Tag Archives for " 1v1 "

Defending 1 v 1 – Getting to the Ball

By Sean Reed – 


This is a defending session that focuses on defending 1v1, getting up to the ball.

Passive Defending – Getting up to the Ball

ReedyArticle 15-1

Diagram 1

Set Up

  • The minimum number for this session is 3, beyond that you can split the groups or put more players into one group. As the coach it is important that you manage the rest and rotation. For the purposes of this we will explain it using the diagram 1
  • The area is outlined as above, can be 20-25yds long x 10-15yds wide. The coach might find that when it becomes competitive it will be necessary to extend the length
  • Working in 3’s Player (1) starts with the ball, plays a pass into Player (2) who must take a touch before playing a pass across to Player (3). As player (2) plays his pass, Player (1) can start their movement to close Player (2) down. Please note, monitor the distance that Player (1) is starting from as they might need to be moved closer, but the coach can make that decision
  • Player (2) on receiving the ball is looking to travel with the ball across the cones outlined, adjusting their position trying to come inside and force the defending Player (1) to move.
  • For this session the defending Player (1) is passive
  • The next group then goes. Then Player (1) goes where Player (2) was and Player (2) goes where player (3) was.
  • After a number of turns start down the other side


  • To make it competitive. The objective of the defending Player (1) is to win the ball, force a mistake and / or prevent the Attacking Player (2) to travel with the ball under control across the End Zone line. See diagram 2
  • Change the order so they compete against other players

Coaching Points

  • Acceleration up the player receiving the ball
  • Approach to the ball, showing them the attacker into area you want them to play in
  • Deceleration on approach
  • Reduce the space available for the attacking to play in and try to get their head down
  • Body shape side on, for adjustment to the side or in behind
  • Weight on the back foot
  • Be prepared for the ball to be pushed into space behind the defender
  • On the balls on the feet prepared for next movement
  • Avoid crouching over too far otherwise will affect ability to turn / change direction effectively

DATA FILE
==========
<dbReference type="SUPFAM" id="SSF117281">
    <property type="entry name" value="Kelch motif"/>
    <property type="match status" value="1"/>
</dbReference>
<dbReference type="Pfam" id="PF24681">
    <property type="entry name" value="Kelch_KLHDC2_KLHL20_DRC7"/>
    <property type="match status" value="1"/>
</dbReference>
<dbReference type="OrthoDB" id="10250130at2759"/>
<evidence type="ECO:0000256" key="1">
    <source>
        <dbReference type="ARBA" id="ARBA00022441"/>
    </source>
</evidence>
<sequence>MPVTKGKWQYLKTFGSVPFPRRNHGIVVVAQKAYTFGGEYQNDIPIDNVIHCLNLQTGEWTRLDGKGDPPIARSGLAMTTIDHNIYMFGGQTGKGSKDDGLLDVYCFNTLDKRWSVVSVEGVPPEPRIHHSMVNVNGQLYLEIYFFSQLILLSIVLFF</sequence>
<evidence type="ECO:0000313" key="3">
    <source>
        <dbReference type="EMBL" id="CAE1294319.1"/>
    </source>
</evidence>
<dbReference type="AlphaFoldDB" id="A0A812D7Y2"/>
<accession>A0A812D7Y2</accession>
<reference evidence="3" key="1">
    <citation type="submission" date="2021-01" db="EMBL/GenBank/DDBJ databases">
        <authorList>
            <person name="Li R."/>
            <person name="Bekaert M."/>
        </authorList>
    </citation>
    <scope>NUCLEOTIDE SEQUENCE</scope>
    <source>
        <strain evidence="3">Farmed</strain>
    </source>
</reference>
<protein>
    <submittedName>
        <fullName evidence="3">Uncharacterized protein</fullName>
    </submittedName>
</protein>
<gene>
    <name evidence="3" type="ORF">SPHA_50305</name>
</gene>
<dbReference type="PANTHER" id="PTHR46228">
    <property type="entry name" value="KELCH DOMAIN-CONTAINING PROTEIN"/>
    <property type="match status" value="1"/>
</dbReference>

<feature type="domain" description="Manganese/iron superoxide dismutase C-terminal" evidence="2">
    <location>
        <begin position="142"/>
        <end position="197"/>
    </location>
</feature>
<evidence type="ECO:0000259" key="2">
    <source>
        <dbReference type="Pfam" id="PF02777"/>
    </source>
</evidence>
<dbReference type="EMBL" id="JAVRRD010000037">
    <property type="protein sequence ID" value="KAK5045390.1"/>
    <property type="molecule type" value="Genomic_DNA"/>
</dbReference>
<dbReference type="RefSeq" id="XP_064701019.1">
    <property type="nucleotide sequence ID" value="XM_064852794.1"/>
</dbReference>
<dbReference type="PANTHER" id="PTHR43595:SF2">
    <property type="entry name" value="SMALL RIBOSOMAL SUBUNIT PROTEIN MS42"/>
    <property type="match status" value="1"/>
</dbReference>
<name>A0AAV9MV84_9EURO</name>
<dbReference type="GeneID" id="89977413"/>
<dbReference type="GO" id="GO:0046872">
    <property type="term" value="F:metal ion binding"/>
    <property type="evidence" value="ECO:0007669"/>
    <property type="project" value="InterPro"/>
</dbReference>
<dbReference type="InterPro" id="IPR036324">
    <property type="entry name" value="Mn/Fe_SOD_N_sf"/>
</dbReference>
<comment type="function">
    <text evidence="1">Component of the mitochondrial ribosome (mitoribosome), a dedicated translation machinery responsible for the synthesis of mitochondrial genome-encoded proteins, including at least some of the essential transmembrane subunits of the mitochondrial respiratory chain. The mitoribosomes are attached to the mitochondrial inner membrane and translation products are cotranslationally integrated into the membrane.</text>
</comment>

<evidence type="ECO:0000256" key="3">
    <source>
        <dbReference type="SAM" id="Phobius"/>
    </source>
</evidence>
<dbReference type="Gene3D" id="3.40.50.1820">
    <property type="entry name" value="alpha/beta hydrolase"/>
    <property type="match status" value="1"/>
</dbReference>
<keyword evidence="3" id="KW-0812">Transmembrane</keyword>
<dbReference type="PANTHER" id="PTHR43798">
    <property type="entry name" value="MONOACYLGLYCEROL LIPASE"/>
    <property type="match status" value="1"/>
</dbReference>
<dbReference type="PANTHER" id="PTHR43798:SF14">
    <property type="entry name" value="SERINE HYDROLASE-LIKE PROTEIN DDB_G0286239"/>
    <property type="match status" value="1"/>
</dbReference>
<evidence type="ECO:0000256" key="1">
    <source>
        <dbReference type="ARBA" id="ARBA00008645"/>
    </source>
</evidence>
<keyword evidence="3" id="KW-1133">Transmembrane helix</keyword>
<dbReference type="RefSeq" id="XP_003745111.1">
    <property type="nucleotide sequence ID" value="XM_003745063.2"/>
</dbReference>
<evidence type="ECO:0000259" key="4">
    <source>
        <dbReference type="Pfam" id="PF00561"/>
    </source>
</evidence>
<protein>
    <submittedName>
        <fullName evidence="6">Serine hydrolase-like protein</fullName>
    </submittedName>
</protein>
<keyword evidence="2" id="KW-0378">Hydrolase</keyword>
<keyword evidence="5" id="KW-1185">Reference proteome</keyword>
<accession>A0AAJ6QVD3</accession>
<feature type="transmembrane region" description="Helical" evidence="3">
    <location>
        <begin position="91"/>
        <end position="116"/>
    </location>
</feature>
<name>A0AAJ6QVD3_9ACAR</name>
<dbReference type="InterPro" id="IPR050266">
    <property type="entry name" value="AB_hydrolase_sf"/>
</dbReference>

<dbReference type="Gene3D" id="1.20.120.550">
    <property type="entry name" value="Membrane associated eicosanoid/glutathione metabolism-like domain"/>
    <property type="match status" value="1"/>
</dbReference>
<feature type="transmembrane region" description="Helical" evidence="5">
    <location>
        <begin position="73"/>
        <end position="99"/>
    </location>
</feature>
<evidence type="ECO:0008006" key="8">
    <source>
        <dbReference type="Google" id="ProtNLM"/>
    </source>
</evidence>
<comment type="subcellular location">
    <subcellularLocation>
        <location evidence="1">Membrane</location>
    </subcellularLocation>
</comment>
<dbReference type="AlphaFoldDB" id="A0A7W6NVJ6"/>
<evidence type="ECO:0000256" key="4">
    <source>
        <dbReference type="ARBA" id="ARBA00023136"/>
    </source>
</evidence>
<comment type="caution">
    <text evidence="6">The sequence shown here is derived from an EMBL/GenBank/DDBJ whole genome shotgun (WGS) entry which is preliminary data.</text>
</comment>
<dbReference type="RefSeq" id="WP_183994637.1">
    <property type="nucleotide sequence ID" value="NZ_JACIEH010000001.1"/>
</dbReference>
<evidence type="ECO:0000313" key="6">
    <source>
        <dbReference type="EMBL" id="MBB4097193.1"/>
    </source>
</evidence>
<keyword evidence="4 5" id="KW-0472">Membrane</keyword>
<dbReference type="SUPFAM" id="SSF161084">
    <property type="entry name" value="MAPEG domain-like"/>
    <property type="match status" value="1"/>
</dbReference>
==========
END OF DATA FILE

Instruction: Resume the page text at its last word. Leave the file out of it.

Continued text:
• Can the defender keep the attacking player going one way, preventing them of coming back inside to open up the size of the pitch

Session 2 – Competitive Defending


ReedyArticle 15-2

Diagram 2

Session 3 – 1v1 Attacking and Defending Small Goals

ReedyArticle 15-3


Diagram 3

Set Up

  • The pitch dimensions 25-30yds in length and 15yds wide
  • Split teams into two and each team with number there players 1-5 in the case of diagram 3
  • The teams are in a small area 5x5yd, which they must stay in until their number is called
  • The balls start with the coach on the side
  • Ideally if the coach has small samba goals available for this pitch size, with a goalkeeper in each goal
  • One team will start the attacking and one team with start as defenders.
  • The coach will call a number between 1-5 in the case of diagram 3 and the number from each team will run out. Whichever team is attacking, the coach will play to that player. Once that ball is out of play or the keeper has the ball in their hands. The coach will play another ball in, into the attacking team.
  • If the defender can win possession then they can then try and score
  • This can either continue for a set number of balls (i.e. 3 Ball) or a period of time (20 secs).
  • The coach can decide how many times each player with go through before changing the team’s roles (defending and attacking). Please note that the coach will need to change the Goalkeepers so they do not remain with the defending team or attacking team every round.
  • Although the focus is primarily on the defending, players will still be working on the attacking and transition both ways
  • Keep score to make it competitive


Coaching Points

  • Get up to the ball as quickly as possible
  • When possible look to force the attacking player away from goal and on their weaker foot
  • As above, continue to get up to the player, closing their space, preventing them from turning when playing with their back to goal
  • Encourage the defender to stay on their feet, avoid committing themselves and going to ground easily
  • Communication from Goalkeepers and other players

By Sean Reed

Former First Team Coach of Championship side Fulham FC. Sean is a UEFA A Coach with a Masters in Sport Coaching. He has over 15 years of experience working in professional football from Academy through to First team in the Premiership and Championship.

Linkedin – www.developmentofplayers.com
Twitter – @SeanJReed